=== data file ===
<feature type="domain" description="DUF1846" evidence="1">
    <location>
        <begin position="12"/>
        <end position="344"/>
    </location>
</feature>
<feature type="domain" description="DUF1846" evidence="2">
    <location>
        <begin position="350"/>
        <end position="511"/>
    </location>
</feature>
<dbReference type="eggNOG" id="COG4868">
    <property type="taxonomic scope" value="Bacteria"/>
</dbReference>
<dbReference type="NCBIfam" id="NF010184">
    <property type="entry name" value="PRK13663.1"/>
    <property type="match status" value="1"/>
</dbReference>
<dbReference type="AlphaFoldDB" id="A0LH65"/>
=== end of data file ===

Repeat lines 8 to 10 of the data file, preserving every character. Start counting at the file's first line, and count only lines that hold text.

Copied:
    <location>
        <begin position="350"/>
        <end position="511"/>